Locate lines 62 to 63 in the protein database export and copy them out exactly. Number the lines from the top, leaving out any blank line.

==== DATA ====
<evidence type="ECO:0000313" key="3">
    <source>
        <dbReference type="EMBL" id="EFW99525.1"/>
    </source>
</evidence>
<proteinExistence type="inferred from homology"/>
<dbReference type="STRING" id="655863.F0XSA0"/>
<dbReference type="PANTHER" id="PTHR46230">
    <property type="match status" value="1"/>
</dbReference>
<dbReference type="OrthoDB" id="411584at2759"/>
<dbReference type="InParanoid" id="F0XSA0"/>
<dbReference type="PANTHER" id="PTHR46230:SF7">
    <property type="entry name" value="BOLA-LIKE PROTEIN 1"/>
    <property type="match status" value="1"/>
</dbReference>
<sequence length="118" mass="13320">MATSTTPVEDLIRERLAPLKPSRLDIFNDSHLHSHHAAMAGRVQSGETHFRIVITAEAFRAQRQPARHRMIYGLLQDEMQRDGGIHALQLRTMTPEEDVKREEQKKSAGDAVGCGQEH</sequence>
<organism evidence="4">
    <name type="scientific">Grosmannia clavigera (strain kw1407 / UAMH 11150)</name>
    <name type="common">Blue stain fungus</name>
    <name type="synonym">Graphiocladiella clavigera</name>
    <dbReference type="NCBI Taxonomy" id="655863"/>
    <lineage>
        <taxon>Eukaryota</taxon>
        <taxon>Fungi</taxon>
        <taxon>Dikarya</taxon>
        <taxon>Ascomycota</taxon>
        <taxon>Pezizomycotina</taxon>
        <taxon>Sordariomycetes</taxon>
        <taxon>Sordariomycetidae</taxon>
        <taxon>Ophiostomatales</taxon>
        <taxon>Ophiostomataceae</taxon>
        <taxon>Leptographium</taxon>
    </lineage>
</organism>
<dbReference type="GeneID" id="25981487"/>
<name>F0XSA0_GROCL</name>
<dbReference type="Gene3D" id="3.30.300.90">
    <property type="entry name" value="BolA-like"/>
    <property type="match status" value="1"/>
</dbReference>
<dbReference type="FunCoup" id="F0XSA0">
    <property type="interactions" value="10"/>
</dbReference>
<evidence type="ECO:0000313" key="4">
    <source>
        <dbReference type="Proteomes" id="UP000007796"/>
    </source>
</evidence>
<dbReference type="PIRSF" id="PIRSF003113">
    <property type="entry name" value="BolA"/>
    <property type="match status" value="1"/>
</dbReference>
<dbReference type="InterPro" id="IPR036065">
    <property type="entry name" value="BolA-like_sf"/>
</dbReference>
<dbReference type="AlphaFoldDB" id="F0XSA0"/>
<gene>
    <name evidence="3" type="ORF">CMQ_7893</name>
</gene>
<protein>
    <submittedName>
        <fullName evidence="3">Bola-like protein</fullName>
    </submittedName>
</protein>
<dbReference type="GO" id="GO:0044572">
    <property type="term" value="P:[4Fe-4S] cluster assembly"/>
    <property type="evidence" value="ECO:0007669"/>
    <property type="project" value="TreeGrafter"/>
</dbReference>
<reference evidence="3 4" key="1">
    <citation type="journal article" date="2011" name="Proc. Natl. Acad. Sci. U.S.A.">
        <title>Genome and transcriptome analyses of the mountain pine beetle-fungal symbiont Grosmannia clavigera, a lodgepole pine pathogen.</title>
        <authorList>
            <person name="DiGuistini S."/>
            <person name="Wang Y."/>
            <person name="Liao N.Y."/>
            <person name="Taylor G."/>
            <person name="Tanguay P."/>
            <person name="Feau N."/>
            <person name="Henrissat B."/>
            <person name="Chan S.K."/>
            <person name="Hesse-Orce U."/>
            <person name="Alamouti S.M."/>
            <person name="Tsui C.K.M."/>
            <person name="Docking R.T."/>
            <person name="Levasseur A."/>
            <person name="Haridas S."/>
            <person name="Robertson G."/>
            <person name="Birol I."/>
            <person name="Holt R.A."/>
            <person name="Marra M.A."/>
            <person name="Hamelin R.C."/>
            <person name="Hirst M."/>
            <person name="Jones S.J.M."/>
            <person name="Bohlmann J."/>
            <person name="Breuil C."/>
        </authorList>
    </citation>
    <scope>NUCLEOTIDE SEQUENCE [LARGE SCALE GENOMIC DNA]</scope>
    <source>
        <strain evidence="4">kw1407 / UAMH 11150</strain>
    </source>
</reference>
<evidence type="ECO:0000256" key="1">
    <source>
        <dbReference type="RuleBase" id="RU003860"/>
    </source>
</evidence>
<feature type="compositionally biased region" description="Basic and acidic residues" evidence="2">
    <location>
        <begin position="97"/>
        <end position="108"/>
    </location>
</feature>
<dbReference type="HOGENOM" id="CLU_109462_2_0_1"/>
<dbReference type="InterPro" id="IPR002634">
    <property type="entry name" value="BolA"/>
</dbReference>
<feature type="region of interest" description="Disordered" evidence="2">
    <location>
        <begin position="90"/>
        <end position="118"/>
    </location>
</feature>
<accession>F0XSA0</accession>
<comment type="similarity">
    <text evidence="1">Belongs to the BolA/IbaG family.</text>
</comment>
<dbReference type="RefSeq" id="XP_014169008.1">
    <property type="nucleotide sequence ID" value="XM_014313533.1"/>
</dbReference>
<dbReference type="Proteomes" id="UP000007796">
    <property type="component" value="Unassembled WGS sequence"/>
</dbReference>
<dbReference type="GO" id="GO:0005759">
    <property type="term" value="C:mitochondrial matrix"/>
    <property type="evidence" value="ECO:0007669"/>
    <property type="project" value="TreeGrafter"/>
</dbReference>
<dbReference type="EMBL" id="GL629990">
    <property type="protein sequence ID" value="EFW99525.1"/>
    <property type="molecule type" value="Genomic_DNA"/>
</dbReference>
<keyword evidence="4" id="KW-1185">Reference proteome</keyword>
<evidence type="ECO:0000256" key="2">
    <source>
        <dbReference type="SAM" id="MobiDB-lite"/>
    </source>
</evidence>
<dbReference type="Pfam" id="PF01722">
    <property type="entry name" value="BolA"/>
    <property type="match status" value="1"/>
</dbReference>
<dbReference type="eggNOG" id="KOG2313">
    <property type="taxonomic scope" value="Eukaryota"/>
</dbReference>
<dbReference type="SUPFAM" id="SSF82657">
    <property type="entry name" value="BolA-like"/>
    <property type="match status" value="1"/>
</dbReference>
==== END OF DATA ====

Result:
    <submittedName>
        <fullName evidence="3">Bola-like protein</fullName>